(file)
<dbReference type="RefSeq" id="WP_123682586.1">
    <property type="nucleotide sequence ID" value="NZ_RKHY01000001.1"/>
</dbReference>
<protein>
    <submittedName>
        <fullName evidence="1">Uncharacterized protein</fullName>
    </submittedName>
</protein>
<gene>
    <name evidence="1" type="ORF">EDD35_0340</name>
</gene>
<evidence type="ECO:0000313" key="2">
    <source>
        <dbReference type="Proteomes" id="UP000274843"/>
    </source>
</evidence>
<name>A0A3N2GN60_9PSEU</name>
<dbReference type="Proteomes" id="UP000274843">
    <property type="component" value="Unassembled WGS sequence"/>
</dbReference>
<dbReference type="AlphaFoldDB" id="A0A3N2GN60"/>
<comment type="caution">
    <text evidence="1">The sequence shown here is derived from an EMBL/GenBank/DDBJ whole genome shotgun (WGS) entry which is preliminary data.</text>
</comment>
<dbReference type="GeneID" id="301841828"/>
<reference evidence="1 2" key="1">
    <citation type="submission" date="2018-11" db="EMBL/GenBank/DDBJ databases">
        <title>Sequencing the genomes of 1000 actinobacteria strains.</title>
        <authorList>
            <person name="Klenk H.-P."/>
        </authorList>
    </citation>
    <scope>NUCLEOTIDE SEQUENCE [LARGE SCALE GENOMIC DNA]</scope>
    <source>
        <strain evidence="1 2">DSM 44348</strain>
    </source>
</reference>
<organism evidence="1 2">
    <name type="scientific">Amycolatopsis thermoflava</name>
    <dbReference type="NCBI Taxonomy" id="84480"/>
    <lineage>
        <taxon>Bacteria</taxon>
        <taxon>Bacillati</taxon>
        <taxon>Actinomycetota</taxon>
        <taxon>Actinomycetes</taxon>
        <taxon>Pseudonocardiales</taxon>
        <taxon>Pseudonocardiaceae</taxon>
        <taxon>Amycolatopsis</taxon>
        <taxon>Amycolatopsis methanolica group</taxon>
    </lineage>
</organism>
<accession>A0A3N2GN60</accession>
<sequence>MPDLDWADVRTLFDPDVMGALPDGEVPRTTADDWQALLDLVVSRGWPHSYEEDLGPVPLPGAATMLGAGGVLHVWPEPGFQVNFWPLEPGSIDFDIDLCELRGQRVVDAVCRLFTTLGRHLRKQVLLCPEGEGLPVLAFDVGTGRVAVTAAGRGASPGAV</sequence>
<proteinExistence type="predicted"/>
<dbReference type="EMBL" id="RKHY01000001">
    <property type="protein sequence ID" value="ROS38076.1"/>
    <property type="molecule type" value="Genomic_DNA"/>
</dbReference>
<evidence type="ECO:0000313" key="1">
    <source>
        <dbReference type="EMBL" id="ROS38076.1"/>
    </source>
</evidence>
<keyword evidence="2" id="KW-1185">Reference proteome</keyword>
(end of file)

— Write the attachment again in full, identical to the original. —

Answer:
<dbReference type="RefSeq" id="WP_123682586.1">
    <property type="nucleotide sequence ID" value="NZ_RKHY01000001.1"/>
</dbReference>
<protein>
    <submittedName>
        <fullName evidence="1">Uncharacterized protein</fullName>
    </submittedName>
</protein>
<gene>
    <name evidence="1" type="ORF">EDD35_0340</name>
</gene>
<evidence type="ECO:0000313" key="2">
    <source>
        <dbReference type="Proteomes" id="UP000274843"/>
    </source>
</evidence>
<name>A0A3N2GN60_9PSEU</name>
<dbReference type="Proteomes" id="UP000274843">
    <property type="component" value="Unassembled WGS sequence"/>
</dbReference>
<dbReference type="AlphaFoldDB" id="A0A3N2GN60"/>
<comment type="caution">
    <text evidence="1">The sequence shown here is derived from an EMBL/GenBank/DDBJ whole genome shotgun (WGS) entry which is preliminary data.</text>
</comment>
<dbReference type="GeneID" id="301841828"/>
<reference evidence="1 2" key="1">
    <citation type="submission" date="2018-11" db="EMBL/GenBank/DDBJ databases">
        <title>Sequencing the genomes of 1000 actinobacteria strains.</title>
        <authorList>
            <person name="Klenk H.-P."/>
        </authorList>
    </citation>
    <scope>NUCLEOTIDE SEQUENCE [LARGE SCALE GENOMIC DNA]</scope>
    <source>
        <strain evidence="1 2">DSM 44348</strain>
    </source>
</reference>
<organism evidence="1 2">
    <name type="scientific">Amycolatopsis thermoflava</name>
    <dbReference type="NCBI Taxonomy" id="84480"/>
    <lineage>
        <taxon>Bacteria</taxon>
        <taxon>Bacillati</taxon>
        <taxon>Actinomycetota</taxon>
        <taxon>Actinomycetes</taxon>
        <taxon>Pseudonocardiales</taxon>
        <taxon>Pseudonocardiaceae</taxon>
        <taxon>Amycolatopsis</taxon>
        <taxon>Amycolatopsis methanolica group</taxon>
    </lineage>
</organism>
<accession>A0A3N2GN60</accession>
<sequence>MPDLDWADVRTLFDPDVMGALPDGEVPRTTADDWQALLDLVVSRGWPHSYEEDLGPVPLPGAATMLGAGGVLHVWPEPGFQVNFWPLEPGSIDFDIDLCELRGQRVVDAVCRLFTTLGRHLRKQVLLCPEGEGLPVLAFDVGTGRVAVTAAGRGASPGAV</sequence>
<proteinExistence type="predicted"/>
<dbReference type="EMBL" id="RKHY01000001">
    <property type="protein sequence ID" value="ROS38076.1"/>
    <property type="molecule type" value="Genomic_DNA"/>
</dbReference>
<evidence type="ECO:0000313" key="1">
    <source>
        <dbReference type="EMBL" id="ROS38076.1"/>
    </source>
</evidence>
<keyword evidence="2" id="KW-1185">Reference proteome</keyword>